The beginning of the year is a traditional time to look forward to potential economic developments. Although forecasts can change due to unforeseen circumstances, the outlook for 2014 is generally positive, with a return to solid growth and the possibility of even stronger economic performance, depending on several key factors that should become clearer over the next few months.
GDP, Unemployment, and Inflation
As of late December 2013, year-over-year growth of real gross domestic product (GDP) was expected to range from 1.7% to 2.3%, higher than was expected earlier in the year but lower than the 2.8% rate in 2012. The economy is projected to bounce back in 2014, with growth of around 2.7% to 3.2%, near the 50-year average of 3.06%.1–3
Unemployment, a drag on the economy throughout the recovery, has begun to show improvement, dropping to a five-year low of 7.0% in November 2013.4 This trend is expected to continue, with unemployment averaging 6.3% to 6.7% in 2014 before dropping further in 2015 and 2016.5–6 More Americans with jobs could stimulate consumer spending, which represents almost 70% of GDP.7
Annual inflation was projected to be a relatively low 1.1% to 1.2% in 2013. The Federal Reserve expects the rate to rise slightly to around 1.4% to 1.6% in 2014, still short of the Fed’s 2% target rate for optimal growth.8 Although consumers may prefer no inflation at all, a moderate increase may bode well for the economy.
Federal Government Issues
The federal government caused some short-term economic damage in 2013 by raising taxes in January, allowing across-the-board sequestration cuts in March, and shutting down the government in October.9 Although the economy seems to have weathered the tax increases and budget cuts, the shutdown may have reduced fourth-quarter GDP growth by as much as 0.6%.10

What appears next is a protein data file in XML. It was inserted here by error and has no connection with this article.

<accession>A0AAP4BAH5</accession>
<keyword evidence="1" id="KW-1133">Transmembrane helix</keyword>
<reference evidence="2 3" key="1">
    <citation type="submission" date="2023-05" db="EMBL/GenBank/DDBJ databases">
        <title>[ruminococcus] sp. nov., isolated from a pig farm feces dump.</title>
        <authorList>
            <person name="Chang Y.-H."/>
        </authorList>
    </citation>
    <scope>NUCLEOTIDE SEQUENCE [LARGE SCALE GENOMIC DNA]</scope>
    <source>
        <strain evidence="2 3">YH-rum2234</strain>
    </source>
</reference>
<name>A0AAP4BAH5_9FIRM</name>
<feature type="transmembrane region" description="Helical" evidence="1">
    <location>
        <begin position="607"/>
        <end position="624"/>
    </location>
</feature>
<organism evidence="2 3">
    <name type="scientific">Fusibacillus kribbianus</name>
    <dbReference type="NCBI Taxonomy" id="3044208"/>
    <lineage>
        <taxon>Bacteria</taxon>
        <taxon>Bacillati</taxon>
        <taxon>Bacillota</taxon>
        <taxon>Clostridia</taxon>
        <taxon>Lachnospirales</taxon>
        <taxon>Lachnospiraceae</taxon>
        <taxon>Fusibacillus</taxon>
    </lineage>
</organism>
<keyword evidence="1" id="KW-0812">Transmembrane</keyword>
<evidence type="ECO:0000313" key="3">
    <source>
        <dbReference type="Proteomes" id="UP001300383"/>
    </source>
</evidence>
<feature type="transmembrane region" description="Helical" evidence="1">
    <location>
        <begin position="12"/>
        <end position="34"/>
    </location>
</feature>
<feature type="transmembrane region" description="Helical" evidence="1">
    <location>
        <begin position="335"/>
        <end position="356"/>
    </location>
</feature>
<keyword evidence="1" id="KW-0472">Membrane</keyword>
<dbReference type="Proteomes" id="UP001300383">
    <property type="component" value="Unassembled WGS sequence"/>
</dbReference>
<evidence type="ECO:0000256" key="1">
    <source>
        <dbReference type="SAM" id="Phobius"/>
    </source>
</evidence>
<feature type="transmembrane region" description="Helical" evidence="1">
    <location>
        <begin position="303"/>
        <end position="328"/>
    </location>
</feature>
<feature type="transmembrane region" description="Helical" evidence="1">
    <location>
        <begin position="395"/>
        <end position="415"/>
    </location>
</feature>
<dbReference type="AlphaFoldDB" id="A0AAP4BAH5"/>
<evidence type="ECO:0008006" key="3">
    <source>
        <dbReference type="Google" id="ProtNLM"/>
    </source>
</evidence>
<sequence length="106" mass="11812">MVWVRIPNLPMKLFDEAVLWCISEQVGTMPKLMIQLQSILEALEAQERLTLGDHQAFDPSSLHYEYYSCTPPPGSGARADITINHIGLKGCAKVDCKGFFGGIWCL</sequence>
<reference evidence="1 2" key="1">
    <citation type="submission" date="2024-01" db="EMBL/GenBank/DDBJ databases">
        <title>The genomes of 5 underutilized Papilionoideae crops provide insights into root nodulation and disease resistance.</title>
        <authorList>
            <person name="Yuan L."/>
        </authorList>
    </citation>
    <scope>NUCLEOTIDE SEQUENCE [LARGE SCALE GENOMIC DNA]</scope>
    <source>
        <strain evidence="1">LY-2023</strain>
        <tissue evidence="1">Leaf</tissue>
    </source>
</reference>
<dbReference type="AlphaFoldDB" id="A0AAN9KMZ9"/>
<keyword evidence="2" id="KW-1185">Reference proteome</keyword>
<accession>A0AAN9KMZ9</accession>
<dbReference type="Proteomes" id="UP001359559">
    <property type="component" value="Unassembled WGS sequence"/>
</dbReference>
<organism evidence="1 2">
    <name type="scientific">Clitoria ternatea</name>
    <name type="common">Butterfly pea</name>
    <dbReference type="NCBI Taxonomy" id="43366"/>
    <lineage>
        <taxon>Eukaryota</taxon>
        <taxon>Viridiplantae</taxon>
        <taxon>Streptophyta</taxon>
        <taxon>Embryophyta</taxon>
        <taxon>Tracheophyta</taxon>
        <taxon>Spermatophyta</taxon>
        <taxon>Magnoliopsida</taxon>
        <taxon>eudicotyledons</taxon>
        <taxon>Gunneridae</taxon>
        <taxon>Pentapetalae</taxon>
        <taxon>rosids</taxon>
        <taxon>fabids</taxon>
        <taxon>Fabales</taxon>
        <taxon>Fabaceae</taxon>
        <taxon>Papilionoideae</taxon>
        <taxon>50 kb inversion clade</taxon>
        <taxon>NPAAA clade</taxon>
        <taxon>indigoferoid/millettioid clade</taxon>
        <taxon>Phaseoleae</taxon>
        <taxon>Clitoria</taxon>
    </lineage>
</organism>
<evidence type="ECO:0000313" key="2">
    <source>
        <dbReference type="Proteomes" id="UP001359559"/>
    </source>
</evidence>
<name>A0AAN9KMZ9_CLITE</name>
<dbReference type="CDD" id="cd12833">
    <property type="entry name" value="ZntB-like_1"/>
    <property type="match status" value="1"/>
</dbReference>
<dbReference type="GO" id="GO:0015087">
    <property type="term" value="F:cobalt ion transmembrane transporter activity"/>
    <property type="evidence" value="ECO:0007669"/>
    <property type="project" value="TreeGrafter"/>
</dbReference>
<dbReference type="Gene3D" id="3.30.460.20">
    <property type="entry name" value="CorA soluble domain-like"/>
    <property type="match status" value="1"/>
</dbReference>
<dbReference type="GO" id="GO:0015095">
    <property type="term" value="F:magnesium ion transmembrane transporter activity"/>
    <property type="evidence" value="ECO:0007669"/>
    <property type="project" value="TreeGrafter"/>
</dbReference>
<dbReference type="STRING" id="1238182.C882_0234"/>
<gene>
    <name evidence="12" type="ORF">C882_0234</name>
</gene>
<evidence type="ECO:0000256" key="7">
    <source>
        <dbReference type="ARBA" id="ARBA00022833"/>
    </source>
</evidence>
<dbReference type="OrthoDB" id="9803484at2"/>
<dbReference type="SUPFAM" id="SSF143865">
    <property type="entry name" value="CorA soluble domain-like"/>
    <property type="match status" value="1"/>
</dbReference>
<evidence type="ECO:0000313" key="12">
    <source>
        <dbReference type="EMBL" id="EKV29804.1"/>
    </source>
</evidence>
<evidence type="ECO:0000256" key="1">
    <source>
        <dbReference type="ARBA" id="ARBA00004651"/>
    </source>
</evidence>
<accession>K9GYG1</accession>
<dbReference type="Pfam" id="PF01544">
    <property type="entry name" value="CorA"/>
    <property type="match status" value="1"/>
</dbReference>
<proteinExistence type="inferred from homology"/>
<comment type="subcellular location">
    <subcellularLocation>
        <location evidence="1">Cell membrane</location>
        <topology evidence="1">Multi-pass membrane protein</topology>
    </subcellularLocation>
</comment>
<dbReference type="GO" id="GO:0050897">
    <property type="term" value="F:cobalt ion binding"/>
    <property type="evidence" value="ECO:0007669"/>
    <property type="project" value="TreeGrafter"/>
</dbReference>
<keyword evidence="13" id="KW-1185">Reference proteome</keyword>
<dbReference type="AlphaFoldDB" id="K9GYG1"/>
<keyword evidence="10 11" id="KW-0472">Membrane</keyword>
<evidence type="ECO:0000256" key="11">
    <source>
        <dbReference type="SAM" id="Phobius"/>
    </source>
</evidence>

The good news for 2014 is that the bipartisan budget bill (passed on December 18) replaces some sequestration cuts with more targeted reductions, and approves spending limits for 2014 and 2015, thereby reducing the likelihood of another shutdown.11 A battle over the debt ceiling could still develop in February, but if that can be resolved without further damage, a more functional federal government may help stimulate economic growth.12
To stimulate the economy, the Federal Reserve has held short-term interest rates near zero for the last five years and increased the monetary supply through bond-buying programs called quantitative easing (QE). In a December 18 announcement, the Fed clarified its intention to maintain low short-term rates for the foreseeable future while beginning to taper its QE program in January 2014, reducing bond buying from $85 billion per month to $75 billion. This was only a first step, but the Fed indicated that further tapering should be expected if the economy continues to improve.13
Tapering had been widely anticipated by nervous investors, who feared negative consequences if the Fed turned off the financial faucet.14 However, the incremental approach — combined with clear communication and the assurance of low short-term rates — sent the stock market to new highs.15
Some analysts believe that ending the stimulus may be good for the market in the long term by reducing dependence on easy money and allowing share values to settle at more realistic levels.16
Initial response from the bond market was muted, with a slight drop in prices and a corresponding increase in yields. However, continued tapering could lead to higher long-term interest rates. This might benefit investors (including retirees) looking for returns on fixed-income assets, but it may increase interest rates on credit cards, auto loans, mortgages, and private student loans.17
Potential Business Expansion